Furthermore, as the dial size increases on conventional rotary indexing tables and conventional hollow indexers, the dial tends to overhang the indexer assembly resulting in increased inaccuracy. Small variations in the angle determined by the indexer assembly are amplified by the increased radius of the dial to result in imprecise positioning of the workpiece. Additionally, for hollow rotary indexing tables of increased size, the large mass of the dial requires increased size motors to accelerate and decelerate the large inertial masses associated with the dial. These large masses tend to increase the time for a given cycle for the dial to move between index positions and therefore can result in decreased throughput rate and productivity.
Briefly stated, the invention in a preferred form is a hollow ring rotary indexing table. The rotary indexing table of the invention has a horizontally oriented table surface machined for flatness. A precision machined ring or dial is positioned over the table surface. The dial is preferably a flattened annular ring having an upper work surface and an opposite lower bearing surface. The dial further defines a circular precision ground or machined inner edge and an outer edge. The inner edge is preferably machined to define a bevel oriented away from the table surface.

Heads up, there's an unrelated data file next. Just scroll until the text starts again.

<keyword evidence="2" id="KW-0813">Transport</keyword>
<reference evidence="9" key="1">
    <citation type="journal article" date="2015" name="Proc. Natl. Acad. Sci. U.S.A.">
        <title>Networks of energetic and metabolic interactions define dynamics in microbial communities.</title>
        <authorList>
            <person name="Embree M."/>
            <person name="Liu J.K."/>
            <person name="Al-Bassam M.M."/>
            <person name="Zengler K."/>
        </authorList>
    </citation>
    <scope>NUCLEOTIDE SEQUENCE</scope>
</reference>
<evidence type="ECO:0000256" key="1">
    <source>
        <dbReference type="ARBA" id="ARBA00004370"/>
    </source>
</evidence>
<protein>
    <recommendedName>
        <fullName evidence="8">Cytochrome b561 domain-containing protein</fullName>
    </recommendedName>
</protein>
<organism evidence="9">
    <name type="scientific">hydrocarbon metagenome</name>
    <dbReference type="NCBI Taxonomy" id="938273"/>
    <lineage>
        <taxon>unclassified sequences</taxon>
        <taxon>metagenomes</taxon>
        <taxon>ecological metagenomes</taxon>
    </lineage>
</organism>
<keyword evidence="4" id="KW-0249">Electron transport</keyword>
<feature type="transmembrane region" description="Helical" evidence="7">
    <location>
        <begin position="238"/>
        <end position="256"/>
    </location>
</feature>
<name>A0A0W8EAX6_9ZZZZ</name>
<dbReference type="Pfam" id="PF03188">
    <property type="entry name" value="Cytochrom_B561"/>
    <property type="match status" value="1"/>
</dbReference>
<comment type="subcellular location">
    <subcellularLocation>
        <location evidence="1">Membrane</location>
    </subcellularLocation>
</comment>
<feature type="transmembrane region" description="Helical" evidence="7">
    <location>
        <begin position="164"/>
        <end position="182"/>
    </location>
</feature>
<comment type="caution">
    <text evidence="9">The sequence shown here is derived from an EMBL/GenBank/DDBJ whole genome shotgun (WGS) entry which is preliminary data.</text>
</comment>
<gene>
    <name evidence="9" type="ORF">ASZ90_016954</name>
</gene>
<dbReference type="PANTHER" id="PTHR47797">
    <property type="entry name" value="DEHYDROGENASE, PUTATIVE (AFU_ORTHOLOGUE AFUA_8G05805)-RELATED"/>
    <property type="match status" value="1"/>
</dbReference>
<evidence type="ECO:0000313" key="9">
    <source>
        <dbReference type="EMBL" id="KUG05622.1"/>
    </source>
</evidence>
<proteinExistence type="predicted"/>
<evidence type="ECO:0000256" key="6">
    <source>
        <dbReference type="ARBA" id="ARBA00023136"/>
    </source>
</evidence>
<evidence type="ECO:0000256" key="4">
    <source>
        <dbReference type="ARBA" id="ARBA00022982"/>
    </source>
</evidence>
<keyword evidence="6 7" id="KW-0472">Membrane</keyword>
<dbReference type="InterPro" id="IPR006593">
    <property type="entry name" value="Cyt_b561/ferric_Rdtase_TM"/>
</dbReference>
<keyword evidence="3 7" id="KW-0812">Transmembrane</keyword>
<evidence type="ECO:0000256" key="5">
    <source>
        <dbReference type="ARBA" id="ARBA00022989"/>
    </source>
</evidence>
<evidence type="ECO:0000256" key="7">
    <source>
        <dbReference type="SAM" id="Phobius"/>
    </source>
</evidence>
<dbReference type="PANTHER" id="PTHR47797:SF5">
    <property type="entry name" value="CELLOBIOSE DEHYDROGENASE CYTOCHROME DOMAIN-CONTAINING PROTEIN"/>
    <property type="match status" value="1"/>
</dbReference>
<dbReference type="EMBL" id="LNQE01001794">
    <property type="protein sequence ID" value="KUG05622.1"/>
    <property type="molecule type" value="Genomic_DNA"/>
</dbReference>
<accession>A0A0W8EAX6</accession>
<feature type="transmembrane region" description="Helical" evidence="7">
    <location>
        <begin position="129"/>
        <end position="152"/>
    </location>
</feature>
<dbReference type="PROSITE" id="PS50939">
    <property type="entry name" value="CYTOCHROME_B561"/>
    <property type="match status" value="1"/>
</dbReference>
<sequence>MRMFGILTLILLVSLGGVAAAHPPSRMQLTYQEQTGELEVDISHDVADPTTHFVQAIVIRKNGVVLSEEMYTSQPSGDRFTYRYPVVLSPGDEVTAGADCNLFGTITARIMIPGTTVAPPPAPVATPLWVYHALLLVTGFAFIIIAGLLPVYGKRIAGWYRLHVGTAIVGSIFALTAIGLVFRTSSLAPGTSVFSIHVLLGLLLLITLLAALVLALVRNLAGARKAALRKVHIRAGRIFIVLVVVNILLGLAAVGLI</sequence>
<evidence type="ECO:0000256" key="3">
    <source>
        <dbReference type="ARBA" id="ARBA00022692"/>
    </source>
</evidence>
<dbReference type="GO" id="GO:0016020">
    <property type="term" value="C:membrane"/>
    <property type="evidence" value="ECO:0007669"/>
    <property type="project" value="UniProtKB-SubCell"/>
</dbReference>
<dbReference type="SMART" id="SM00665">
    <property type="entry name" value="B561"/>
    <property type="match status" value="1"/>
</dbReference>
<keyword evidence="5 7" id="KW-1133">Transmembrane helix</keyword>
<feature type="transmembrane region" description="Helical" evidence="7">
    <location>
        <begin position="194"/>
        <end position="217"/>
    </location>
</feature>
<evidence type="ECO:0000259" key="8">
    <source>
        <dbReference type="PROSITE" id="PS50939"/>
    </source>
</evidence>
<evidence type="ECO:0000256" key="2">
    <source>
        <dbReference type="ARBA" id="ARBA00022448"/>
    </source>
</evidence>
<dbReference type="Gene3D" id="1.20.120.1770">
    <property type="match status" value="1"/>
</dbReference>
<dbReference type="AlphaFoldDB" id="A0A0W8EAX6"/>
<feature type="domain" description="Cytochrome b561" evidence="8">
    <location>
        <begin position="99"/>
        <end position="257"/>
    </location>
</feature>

The dial is axially supported on the table surface by inner and outer thrust bearings. The inner and outer thrust bearings resist vertical loads on the dial. The inner and outer thrust bearings preferably comprise inner and outer bearing grooves machined in the lower surface of the dial. The bearing grooves are preferably concentric with the inner edge of the dial and have a semicircular cross section. Ball bearings are positioned in the grooves and in contact with the flat table surface. The bearing grooves define the upper races of the thrust bearings and the flat table surface defines the lower races of the thrust bearing. The thrust bearings resist vertical loads and permit smooth rotation of the dial. However, due to the lower races being flat, the thrust bearings provide essentially no horizontal positioning of the dial and therefore allow the dial to move horizontally or "float" on the table surface.